Albany Medical College to fund biodefense research of tularemia

ALBANY, N.Y. — Albany Medical College has been awarded a $4.6 million grant to fund its biodefense research against Francisella tularensis, the bacteria that causes tularemia.

“Pulmonary tularemia is the form most likely to be used by bioterrorists. In fact, it was weaponized by both the U.S. and the Soviet Union during the Cold War,” said Dennis Metzger, Ph.D., director of the college’s Center for Immunology and Microbial Disease.

All research conducted at Albany Medical college focuses on this pulmonary form of tularemia. There is no vaccine against it.

The grant National Institutes of Health, National Institute of Allergy and Infectious Diseases, will support three ongoing research projects aimed at finding an effective vaccine to prevent tularemia, Metzger said.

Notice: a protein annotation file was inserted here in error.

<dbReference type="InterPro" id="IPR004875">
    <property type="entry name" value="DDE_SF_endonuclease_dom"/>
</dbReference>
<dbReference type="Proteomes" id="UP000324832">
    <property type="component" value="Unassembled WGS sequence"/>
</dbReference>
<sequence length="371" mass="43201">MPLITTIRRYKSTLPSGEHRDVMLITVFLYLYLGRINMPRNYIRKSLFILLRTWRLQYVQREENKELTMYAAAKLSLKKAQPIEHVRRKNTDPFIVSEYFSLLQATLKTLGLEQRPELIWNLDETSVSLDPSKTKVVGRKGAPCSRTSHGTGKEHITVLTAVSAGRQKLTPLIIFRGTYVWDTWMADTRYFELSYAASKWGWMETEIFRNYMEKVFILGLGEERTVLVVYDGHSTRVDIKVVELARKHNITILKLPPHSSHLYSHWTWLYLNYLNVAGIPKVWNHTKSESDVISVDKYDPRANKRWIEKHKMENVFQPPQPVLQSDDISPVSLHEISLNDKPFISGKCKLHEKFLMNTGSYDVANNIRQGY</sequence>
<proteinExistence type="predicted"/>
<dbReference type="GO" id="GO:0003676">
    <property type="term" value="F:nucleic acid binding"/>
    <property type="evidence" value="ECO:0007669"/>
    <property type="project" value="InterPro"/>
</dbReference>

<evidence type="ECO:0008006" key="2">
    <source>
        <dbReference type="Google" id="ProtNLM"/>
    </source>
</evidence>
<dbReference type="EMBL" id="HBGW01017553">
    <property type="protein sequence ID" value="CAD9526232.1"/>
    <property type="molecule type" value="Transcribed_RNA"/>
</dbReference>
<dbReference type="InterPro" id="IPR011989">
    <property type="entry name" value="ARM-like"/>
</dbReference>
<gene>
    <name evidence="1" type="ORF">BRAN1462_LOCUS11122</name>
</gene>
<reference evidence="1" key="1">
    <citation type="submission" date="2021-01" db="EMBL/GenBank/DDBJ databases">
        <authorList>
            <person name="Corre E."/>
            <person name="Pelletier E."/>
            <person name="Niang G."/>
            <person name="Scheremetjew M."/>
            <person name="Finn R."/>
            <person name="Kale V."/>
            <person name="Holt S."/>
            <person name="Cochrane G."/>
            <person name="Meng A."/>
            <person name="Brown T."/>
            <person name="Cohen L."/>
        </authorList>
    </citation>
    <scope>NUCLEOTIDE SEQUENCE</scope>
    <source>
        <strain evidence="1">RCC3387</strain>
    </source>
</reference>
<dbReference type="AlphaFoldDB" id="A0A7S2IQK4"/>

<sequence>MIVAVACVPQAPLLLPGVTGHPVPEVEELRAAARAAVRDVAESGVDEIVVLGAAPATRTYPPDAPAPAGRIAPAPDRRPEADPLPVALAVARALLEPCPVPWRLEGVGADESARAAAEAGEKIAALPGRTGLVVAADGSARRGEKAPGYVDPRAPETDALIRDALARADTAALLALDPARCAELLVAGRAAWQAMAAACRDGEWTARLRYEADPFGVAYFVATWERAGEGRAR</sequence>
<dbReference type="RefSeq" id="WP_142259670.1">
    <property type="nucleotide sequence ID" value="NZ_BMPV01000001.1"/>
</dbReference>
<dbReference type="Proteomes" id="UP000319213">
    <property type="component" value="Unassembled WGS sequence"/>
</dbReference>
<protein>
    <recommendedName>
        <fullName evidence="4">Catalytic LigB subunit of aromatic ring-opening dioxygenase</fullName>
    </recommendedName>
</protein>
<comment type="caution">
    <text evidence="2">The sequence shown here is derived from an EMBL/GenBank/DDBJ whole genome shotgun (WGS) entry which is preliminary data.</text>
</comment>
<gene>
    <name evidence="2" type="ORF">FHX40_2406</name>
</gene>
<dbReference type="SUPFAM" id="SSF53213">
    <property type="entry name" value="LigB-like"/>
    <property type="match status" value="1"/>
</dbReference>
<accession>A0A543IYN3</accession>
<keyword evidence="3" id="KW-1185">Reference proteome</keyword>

Metzger cautioned that this work is considered basic science research and that no vaccine is in human trials.

He said pulmonary tularemia is considered a Category A (the highest) biothreat by the NIAID because of very little exposure is needed to cause disease), it is easily disseminated and it has substantial capacity to cause illness and death.

The bacterium that causes tularemia is naturally present in soil and water, and each year, small outbreaks occur in the United States. Infection via animals or contaminated soil or water usually causes a systemic disease involving fever, swollen lymph nodes and a sore throat, which is easily treated with antibiotics.

However when bacteria are breathed into the lungs, tularemia is usually lethal because very small doses can cause significant disease, which is often difficult to treat with antibiotics.

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